Canadian rep touts trade with U.S. at IUN luncheon
By Carole Carlson firstname.lastname@example.org | 648-3154 May 23, 2012 8:18PM
Updated: July 3, 2012 9:08AM
GARY — A representative of the Consulate General of Canada described the relationship between his country and the United States with a John F. Kennedy quote: “... Necessity has made us allies.”
Brian Herman, consul and head of political, economic and public affairs for the Canadian consulate, spoke at a luncheon sponsored by the Indiana University Northwest School of Business and Economics and World Trade Council Wednesday.
Herman, who has spent most of his career in Canada’s foreign service, spoke in broad terms about the integrated economies of both countries.
Fourteen states share a border with Canada.
He said 400,000 people cross the border every day, many for their jobs.
“We believe deeper trade will create more jobs on both sides of the border,” he said.
Herman, who described Canada as one of the most trade-dependent countries in the world, said Indiana ranked No. 10 in trade with Canada at $18 billion last year.
Herman said Canada buys more from the United States than from China and the European Union.
The development of oil sands in the Alberta province is creating thousands of U.S. jobs, he said.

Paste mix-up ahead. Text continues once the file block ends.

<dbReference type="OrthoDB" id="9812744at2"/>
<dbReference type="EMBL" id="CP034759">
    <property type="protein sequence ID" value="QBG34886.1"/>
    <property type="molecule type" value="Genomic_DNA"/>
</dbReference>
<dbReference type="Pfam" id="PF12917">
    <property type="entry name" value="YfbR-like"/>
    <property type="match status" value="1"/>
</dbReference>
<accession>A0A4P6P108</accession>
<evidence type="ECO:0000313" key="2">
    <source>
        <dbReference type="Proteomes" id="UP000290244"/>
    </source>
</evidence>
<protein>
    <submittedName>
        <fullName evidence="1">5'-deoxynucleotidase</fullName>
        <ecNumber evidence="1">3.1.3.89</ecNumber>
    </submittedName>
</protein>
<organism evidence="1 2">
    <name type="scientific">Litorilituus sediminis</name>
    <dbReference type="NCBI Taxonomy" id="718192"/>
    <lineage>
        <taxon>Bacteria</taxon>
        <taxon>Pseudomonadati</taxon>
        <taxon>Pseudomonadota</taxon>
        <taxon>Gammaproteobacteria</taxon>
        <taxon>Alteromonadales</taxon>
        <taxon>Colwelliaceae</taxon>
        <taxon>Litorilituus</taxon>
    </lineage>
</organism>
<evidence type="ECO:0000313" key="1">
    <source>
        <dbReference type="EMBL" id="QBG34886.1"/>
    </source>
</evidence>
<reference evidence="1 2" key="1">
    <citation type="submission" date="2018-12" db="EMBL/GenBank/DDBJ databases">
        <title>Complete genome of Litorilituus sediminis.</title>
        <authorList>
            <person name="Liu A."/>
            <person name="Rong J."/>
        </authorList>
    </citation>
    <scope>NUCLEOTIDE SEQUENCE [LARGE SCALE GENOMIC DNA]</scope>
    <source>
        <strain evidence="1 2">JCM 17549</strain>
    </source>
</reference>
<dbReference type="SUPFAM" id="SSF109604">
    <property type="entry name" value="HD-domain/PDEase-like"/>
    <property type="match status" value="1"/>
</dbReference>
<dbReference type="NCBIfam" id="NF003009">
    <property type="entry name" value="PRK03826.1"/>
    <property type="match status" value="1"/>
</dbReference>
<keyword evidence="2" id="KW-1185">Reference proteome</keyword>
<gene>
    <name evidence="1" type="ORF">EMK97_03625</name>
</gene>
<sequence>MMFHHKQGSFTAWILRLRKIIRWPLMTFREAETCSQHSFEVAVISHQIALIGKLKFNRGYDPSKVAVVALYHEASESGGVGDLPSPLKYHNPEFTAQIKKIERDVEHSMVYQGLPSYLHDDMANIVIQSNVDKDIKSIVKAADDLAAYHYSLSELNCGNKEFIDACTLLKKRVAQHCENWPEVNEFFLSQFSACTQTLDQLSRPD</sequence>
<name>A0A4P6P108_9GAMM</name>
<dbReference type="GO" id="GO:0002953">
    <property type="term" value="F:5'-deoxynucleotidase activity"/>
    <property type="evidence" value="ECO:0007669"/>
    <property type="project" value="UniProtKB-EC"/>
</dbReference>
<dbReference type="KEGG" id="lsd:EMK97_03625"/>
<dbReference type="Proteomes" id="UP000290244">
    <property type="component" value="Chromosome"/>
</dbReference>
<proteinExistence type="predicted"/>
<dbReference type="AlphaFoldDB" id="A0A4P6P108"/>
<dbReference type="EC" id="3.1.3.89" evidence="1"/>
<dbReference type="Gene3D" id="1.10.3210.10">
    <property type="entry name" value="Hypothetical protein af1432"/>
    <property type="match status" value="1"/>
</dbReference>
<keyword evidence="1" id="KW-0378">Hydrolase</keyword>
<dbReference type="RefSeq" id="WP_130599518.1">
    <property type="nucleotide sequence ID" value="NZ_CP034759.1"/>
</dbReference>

“We’ve made significant strides in reducing pollution involved with oil sands. No one shies away from meeting environmental standards. Alberta was the first government to regulate greenhouse gas,” he said.
Canada and the U.S. are also part of a clean energy dialogue, Herman said.
When asked if he thought President Obama would change his mind about construction of the Keystone Pipeline XL that would supply oil sands from Alberta to the Gulf Coast, Herman turned diplomat.
“We would like the Keystone Pipeline to proceed, but we respect the U.S. regulatory process.”
Herman said the pipeline developer, the TransCanada Corp., is working with Nebraska officials for a new route.
The pipeline faced criticism from environmentalists because of its route through an environmentally sensitive region in Nebraska.
Obama postponed action on the pipeline until 2013, drawing criticism from Republicans in Congress.